What Are The Actual Chances Of An Actual Uncharted Movie?

Illustration for article titled What Are The Actual Chances Of An Actual Uncharted Movie?

Uncharted, the PS3 adventure game series, is coming to the silver-screen. While the movie may not sound like Uncharted, it's got big names attached. That doesn't mean it's going to actually happen.


Hollywood is a town where everyone is always working on something - their next project. Stars are attached to movie after movie. But just because a big star is attached and just because there's a script written, that doesn't mean a roll of film is going to be shot.


Unlike the game industry, which is driven by individuals reluctant to talk about things they're interested in doing, things they're thinking about doing or things they might do, Hollywood is more than willing to entertain an endless array of projects. This is why hot actors end up being attached to a handful of projects at the same time.

Thing is, not all of them get made. So it's a bit like gambling with the goal being to attach oneself to as many different movies as possible in hopes that at least one of them goes into production. So much depends on boring things like schedules and money.

Certainly, there are exceptions to this rule: folks like Woody Allen or Quentin Tarantino end up making whatever they write. But they are the exception to the rule, not the rule. Remember the George Gershwin movie Martin Scorsese wanted to make? What about the Dean Martin bio he was readying? Or the one about priests in Japan? None of those films never happened. Maybe they will — one day. The director wanted to make The Last Temptation of Christ since the 1970s and finally got it made in 1988.

David O. Russell, who is slated to write and direct Uncharted, is mentioned in a handful of possible projects that include a sequel to the Fighter, a modern telling of Job as well as the movie Old St. Louis, which Russell wrote. And of course, Russell is writing Uncharted. Take your guess at which will end up as a movie!

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In the midst of all these news about video game movies I can't help but wonder why everyone so often say that it's pointless to make shot-to-shot adaptation of the game in big screen. They say that it would be essentially turn out as a pointless remake, and no-one would want to see that because the story is something they already know so well. At first this logic might sound alright, but if you really think about it, aren't most successful movies actually the ones that are not only faithful adaptations, but also movies you want to watch again and again?

For example The Lord of the Rings. They are very faithful move adaptations of the book(s) they are based to. Down to specific events and plot twists. And yet no one ever complains how the LOTR was too much like the book, too predictable. No, no. In fact most complaints I ever hear about are the changes they made to differ from the book. And even if it somehow were so that telling the same stories again in different mediums would be unpopular because the viewers already know the plot, why is it that we watch our favorite movies again and again? We certainly know the plot well enough to recite it to our friends.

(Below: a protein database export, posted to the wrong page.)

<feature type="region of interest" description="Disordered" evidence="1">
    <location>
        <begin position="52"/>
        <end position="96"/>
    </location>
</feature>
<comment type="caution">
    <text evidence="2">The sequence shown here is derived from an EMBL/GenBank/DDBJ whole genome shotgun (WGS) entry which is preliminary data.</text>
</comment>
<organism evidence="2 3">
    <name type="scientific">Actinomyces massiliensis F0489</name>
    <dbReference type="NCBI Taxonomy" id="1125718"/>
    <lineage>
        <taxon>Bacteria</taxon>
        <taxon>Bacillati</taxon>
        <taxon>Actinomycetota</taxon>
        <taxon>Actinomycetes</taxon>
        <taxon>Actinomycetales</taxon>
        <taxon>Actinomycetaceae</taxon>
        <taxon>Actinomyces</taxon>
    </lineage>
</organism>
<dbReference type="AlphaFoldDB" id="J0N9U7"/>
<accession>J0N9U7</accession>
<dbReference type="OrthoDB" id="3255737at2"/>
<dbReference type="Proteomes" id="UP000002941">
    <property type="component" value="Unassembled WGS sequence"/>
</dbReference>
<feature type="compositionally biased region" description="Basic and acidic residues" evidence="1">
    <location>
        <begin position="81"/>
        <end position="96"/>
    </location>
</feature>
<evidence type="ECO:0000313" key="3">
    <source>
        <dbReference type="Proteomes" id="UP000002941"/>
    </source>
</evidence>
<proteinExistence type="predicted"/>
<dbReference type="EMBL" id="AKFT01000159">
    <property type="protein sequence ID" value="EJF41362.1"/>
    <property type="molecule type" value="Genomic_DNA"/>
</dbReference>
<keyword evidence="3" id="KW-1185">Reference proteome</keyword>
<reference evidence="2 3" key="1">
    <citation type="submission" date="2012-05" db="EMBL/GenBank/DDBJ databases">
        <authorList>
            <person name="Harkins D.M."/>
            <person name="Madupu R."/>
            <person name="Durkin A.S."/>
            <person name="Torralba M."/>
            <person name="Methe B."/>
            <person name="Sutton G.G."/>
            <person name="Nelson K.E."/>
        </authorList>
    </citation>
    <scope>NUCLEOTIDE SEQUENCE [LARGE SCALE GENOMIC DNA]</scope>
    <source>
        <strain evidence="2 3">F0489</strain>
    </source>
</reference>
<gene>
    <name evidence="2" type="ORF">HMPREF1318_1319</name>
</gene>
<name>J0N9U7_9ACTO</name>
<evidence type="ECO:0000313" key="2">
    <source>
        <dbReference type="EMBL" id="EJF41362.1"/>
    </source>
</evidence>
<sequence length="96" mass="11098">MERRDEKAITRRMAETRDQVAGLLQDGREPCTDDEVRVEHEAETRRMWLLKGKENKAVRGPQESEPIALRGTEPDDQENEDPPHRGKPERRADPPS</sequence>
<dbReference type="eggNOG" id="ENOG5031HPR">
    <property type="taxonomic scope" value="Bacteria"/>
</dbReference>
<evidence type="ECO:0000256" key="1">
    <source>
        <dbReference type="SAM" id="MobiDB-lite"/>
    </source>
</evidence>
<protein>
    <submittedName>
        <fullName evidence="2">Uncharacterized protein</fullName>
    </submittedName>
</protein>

Now lets take for example the Uncharted movie. All the news we hear are how David O. Russell wants to make his own thing, story torn completely apart from the established canon of Uncharted games. Famous for being not so well received in gaming community, so this tells me that I'm not completely alone with my thoughts. And yet those who agree with the changes seem to speak the same mantra we heard so many times before: "Whats the point of seeing a story we already know?" As if somehow that would really translate into worse movie experience.

When I try to look into examples of those "failed shot-to-shot adaptations", I find none (at least when it comes down to video games). Most, if not all, video game movies went with the "different story" approach. And not coincidentally most are deemed as plain awful movies. Only video game movies which had best reception (mediocre at best), are the ones with story and elements closest to the game. And even those have little to do with the original games. I'd like at least once see how would video game movie turn out as if we had "shot-to-shot" adaptation. Would it actually fail because viewers already know the story?

But that's not saying that the movies should necessarily need to be shot-to-shot adaptations to succeeding. There is another way to have faithful video game movie, and not be complete carbon copy of the original story. And that is having the story being different from the main story, but still taking place within the canon universe's domain. A untold side story if you will. That way we can have something that is original but not completely destroy the canonity of the games as the movies today tend to do.

Unfortunately however in the end that only applies to certain stories of larger scale. When it comes to stories like Uncharted, you simply cannot have the movie without having our famous game characters in it playing main part. So why not make the same story like the one in game?